Rabih Alameddine, The Wrong End of the Telescope
This is an award-winning novel about the 2010s Syrian refugee crisis, set among aid workers on the isle of Lesbos and told by Mina, a narrator of the same diasporic background (Lebanese-American) and generation (post-Nakba) as the author. If you have heard anything about this book, you will have heard about the two traits that Mina does not share with her creator: first, she is a doctor, and second, she is a transgender woman.
Both in and out of the book, Alameddine has been very open about his difficulties in writing it. During the worst of the crisis he traveled to Lesbos with a vague intention of volunteering aid, and found himself staring into the usual moral abyss of the notebook-carrying cosmopolitan: suffering was all around him, he was powerless to alleviate it, and his natural impulse, to make a literary project of what he saw, seemed fatally exploitative. Ironic autofictional layering couldn’t finesse the tangle. He was on the verge of abandoning the whole effort when, as he tells it, the figure of Mina appeared to him and showed a way out. In the completed manuscript she is not only an agent of compassion and wisdom, dispensing physical and spiritual relief to every soul she encounters, she also sits in judgment over the author himself, skewering him in the second person as he cowers incapacitated in a motel room, unable to carry out his self-appointed errand or to imagine any errand of greater worth.
Once the author has shown up he proves hard to dislodge. As the book goes on the author, who continues to be addressed as "you,” comes to overshadow both the “I” of Mina and the refugees who pass in and out of her care like faces in a gallery. Mina’s relation to the author is never exactly explained; we have to take her epistemic privilege for granted. Yet it is the author’s childhood, the author’s immigration to the United States, the author’s experience of 1980s gay culture that land with the force of reality. Mina’s own past experiences are more cursory and removed, with an air of best guesses. Apart from her relationship to her brother, which is touching and deeply felt, the scene that is most uniquely her own is, unfortunately, the worst scene in the book: a frankly preposterous episode involving an orangutan. At this point, if the question hasn’t come up already, we are bound to ask: what is Mina doing here? Why is she transgender? What is her necessary function that the author couldn’t fill on his own?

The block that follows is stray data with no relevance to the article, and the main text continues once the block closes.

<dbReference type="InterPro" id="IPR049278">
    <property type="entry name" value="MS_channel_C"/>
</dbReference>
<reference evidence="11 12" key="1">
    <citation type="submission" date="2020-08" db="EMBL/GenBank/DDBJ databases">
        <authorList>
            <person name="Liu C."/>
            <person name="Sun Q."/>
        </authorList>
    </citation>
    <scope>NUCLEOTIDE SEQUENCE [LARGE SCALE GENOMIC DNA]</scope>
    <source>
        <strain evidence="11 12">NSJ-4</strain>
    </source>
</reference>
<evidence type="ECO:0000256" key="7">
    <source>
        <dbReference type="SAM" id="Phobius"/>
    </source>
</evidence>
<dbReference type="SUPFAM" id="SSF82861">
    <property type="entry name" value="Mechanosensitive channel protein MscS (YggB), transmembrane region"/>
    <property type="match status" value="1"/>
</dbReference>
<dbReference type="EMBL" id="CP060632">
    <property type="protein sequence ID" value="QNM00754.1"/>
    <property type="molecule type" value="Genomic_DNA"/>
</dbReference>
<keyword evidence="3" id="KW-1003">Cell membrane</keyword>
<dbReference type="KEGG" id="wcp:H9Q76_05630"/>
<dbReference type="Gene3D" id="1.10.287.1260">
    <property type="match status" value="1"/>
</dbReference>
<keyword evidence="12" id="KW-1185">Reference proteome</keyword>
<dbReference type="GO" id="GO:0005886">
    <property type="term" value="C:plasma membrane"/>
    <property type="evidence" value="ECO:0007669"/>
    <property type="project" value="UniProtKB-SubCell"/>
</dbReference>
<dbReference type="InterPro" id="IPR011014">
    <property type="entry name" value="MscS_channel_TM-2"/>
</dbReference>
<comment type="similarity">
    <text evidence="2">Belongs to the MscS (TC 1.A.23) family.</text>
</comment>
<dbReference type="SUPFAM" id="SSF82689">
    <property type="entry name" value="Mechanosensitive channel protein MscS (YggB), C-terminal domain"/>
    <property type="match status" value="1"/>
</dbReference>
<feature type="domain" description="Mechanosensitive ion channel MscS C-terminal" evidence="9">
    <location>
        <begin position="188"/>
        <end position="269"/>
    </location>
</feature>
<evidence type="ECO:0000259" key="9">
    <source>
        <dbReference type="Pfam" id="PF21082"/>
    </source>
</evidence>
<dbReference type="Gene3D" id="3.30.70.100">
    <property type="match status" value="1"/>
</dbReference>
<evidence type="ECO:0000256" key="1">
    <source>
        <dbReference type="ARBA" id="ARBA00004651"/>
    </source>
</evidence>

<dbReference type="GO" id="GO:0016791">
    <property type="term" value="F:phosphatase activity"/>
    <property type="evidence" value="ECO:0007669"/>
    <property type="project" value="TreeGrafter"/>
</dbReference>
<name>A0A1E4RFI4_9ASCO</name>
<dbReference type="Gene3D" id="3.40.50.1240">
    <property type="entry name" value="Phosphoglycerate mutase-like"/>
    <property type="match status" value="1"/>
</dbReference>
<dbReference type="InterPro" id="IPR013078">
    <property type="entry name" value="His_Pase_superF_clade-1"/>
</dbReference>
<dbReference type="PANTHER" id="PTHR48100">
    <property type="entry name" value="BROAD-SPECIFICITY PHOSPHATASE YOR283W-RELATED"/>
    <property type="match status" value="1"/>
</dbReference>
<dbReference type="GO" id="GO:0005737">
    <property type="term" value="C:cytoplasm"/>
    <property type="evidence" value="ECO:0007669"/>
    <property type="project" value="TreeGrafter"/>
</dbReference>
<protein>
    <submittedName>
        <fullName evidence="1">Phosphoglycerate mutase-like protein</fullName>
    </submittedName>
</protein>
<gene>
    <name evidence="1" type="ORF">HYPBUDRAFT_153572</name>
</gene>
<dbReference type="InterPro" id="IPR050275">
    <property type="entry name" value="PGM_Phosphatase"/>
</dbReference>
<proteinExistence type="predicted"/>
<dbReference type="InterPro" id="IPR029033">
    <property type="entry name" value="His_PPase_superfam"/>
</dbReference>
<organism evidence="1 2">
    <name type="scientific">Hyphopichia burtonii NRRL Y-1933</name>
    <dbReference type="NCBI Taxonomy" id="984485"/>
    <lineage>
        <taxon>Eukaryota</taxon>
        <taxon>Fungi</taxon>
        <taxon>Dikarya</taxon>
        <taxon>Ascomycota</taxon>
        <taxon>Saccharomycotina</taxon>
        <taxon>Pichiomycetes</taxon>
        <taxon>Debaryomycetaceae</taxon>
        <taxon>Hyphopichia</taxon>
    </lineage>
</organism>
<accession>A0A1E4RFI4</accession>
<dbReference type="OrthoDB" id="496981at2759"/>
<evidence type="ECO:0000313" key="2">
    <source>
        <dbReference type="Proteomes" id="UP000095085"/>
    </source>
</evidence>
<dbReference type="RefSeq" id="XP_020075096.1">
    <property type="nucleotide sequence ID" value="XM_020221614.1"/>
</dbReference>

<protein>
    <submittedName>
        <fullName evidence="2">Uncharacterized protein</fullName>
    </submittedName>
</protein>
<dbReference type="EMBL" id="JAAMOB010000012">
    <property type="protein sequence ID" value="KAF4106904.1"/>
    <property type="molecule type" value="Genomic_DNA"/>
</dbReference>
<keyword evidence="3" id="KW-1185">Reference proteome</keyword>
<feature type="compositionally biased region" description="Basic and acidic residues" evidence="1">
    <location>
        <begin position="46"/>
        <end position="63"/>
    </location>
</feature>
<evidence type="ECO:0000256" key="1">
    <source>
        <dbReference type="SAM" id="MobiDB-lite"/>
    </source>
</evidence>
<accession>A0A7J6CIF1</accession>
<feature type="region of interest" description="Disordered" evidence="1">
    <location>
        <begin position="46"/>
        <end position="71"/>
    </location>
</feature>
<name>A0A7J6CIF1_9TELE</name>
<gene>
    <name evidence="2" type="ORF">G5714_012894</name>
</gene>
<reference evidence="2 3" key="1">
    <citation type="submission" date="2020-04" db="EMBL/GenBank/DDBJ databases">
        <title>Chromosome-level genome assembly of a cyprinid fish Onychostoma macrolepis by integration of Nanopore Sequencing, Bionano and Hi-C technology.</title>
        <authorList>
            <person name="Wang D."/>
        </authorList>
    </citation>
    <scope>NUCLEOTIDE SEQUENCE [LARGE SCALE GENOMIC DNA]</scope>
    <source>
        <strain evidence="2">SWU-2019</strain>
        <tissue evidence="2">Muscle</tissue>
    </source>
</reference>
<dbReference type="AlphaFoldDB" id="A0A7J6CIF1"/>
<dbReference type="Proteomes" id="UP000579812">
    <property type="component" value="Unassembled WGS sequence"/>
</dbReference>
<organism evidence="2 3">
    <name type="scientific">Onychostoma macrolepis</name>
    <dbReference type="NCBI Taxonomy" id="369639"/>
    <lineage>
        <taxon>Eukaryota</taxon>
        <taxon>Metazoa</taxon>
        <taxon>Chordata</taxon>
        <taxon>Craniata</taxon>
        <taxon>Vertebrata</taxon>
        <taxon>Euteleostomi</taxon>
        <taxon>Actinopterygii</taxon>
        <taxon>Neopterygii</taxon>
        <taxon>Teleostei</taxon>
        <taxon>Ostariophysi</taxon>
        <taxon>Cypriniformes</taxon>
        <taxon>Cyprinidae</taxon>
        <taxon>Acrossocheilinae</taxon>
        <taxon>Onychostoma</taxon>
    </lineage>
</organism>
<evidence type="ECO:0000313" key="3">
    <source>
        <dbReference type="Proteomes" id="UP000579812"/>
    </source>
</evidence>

It’s of course familiar duty for trans characters to be put to work as devices, either allegorizing an imagined social sickness (through-line from Myra Breckinridge to all those damn horror movies) or standing in as maximally abject victims (Poor Tony in Infinite Jest). Alameddine is doing something subtler and better intentioned. Mina is himself and not himself; she starts out with a Lebanese boyhood like his own and ends up with an American womanhood that he doesn’t share, and the thinness of that womanhood on the page is our clue that we are still dealing with a device of some kind. Mina’s doubleness, I think, shows up the contradictory work that Alameddine needs his fiction to perform, to be real and unreal at once. As a doctor she does the practical good that the writer can’t, and as a fictional echo of the self she redeems what might have been a gauchely exploitative crisis memoir. Because she is like him, we trust the project; because she is not him, she can engage with the refugees as he can’t, and resolve their varied stories in ways that are far too neat for nonfiction—many of these anecdotes must have roots in reality, but outside a novel we'd never believe them. We are meant to end up feeling that Mina’s good work casts back over the fiction itself, that perhaps it’s enough after all to put words on the page, perhaps even that once the allegory is decoded, the male author will turn out to have been a healer in his own way.
The ignoble art of fiction has to be carried out in disguise, and at its most extravagant asks us to speak a foreign language as if we were natives. How foreign is too foreign? It depends on who’s listening, maybe. On who, when you inevitably slip up, will smile in understanding. My intentions were good. I had a tight spot to get out of.